janet-jackson-bet-awards-230x300-1 “Deaths occur in threes. If one person in your family dies, two more will within a short period of time.” Do deaths come in threes or is it just an old wives tale? There’s been a lot of discussion in the last few days that deaths always happen in threes or celebrity deaths come in threes, and questions about where the “deaths come in 3” tale came from.

My understanding is that the origin of the old wives tale or legend about deaths occurring in threes came from the first world war. When the men would light their cigarettes they knew not to use 3 on a match because the enemy could pinpoint them and shoot them from the light of the match being lit so long.

The myth about deaths in threes is often used as proof regarding “notable”, famous celebrities, but people tend to forget about the deaths of celebrities who may not be quite as famous and well known around the world as others who have died.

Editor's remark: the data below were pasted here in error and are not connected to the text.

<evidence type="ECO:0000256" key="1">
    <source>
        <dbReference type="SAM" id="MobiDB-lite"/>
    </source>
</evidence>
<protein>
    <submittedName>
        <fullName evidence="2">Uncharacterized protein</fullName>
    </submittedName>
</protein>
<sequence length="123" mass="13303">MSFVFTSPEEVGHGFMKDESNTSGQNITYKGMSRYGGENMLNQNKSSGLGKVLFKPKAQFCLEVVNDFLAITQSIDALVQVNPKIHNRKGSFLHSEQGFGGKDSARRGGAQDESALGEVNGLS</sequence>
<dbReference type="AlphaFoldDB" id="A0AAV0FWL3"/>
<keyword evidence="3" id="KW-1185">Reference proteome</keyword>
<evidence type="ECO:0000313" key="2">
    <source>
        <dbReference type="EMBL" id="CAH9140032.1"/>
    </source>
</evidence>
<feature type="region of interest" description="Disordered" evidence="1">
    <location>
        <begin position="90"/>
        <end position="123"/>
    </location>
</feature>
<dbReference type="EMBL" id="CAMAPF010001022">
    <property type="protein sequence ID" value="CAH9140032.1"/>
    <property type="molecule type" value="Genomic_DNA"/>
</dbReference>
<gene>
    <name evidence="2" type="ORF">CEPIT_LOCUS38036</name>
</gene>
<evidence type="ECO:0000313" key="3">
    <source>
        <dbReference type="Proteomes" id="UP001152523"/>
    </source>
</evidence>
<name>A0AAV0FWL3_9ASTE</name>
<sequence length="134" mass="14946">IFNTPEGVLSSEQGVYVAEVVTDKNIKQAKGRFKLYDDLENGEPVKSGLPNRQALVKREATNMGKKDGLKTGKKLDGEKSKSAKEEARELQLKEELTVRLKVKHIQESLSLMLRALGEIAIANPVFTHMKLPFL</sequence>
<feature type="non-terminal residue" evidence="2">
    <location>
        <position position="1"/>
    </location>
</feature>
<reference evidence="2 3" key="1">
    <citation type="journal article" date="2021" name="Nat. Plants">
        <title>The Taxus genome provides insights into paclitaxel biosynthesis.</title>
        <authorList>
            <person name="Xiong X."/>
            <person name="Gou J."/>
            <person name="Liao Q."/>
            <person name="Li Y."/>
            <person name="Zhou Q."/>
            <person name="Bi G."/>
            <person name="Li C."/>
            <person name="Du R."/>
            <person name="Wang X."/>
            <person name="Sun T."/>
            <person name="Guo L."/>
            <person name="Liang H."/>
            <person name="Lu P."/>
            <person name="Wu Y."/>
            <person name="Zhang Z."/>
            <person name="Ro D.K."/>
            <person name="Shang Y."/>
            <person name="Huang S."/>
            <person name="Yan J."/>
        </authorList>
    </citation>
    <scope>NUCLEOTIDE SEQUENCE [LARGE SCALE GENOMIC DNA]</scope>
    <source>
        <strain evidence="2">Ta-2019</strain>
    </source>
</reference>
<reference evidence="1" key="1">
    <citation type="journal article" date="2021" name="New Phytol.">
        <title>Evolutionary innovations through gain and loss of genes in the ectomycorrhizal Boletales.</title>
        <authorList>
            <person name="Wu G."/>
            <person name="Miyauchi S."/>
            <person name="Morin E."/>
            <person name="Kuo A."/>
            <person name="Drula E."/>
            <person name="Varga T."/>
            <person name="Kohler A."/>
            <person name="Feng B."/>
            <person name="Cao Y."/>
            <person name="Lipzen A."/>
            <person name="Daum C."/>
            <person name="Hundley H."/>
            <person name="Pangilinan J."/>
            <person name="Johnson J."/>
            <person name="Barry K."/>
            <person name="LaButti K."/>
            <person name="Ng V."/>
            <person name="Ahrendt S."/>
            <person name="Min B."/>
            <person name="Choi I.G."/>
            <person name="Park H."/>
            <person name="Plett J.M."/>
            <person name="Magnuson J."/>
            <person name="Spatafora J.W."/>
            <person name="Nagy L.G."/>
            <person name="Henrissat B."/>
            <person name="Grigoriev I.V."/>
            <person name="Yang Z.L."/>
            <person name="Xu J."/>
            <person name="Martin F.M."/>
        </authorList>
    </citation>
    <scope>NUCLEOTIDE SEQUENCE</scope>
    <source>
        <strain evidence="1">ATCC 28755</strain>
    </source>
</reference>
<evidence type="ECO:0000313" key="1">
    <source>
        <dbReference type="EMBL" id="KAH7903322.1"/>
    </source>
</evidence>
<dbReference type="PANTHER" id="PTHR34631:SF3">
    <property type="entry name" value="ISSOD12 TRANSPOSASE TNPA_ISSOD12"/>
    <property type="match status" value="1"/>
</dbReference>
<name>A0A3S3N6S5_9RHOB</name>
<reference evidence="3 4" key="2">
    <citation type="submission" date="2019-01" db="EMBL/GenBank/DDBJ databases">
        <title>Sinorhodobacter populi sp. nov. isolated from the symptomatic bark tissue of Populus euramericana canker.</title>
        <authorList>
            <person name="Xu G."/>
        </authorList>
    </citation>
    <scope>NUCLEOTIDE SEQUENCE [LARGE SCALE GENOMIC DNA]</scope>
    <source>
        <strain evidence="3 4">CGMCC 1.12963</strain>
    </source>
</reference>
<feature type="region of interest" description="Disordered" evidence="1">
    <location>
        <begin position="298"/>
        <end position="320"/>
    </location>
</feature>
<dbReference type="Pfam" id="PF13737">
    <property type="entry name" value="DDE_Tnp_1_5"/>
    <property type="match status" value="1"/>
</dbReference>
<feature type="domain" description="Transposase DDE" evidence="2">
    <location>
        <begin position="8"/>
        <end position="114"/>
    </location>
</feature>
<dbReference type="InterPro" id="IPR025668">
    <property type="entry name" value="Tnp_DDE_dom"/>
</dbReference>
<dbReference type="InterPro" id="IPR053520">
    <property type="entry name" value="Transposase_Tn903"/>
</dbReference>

Some people also claim that the deaths in threes rule applies to deaths occurring within 3 days of each other, while others claim the myth applies to deaths happening “within a short period of time” according to the legend.

The Wall Street Journal listed some “deaths in threes” examples like this:

• Buddy Holly, Ritchie Valens, and the “Big Bopper” all died together in a plane crash in 1959 • Janis Joplin, Jimi Hendrix and Jim Morrison all died in close succession in 1970-71 • In 2003, Johnny Cash, John Ritter, and Warren Zevon all died within the same week • In 2005, King Fahd, Peter Jennings and Robin Cook died within a week of each other • The following year brought the closely timed deaths of Don Knotts, Darren McGavin and Dennis Weaver

• Heath Ledger, Suzanne Pleshette and Brad Renfro all died within a week of each other in January 2008

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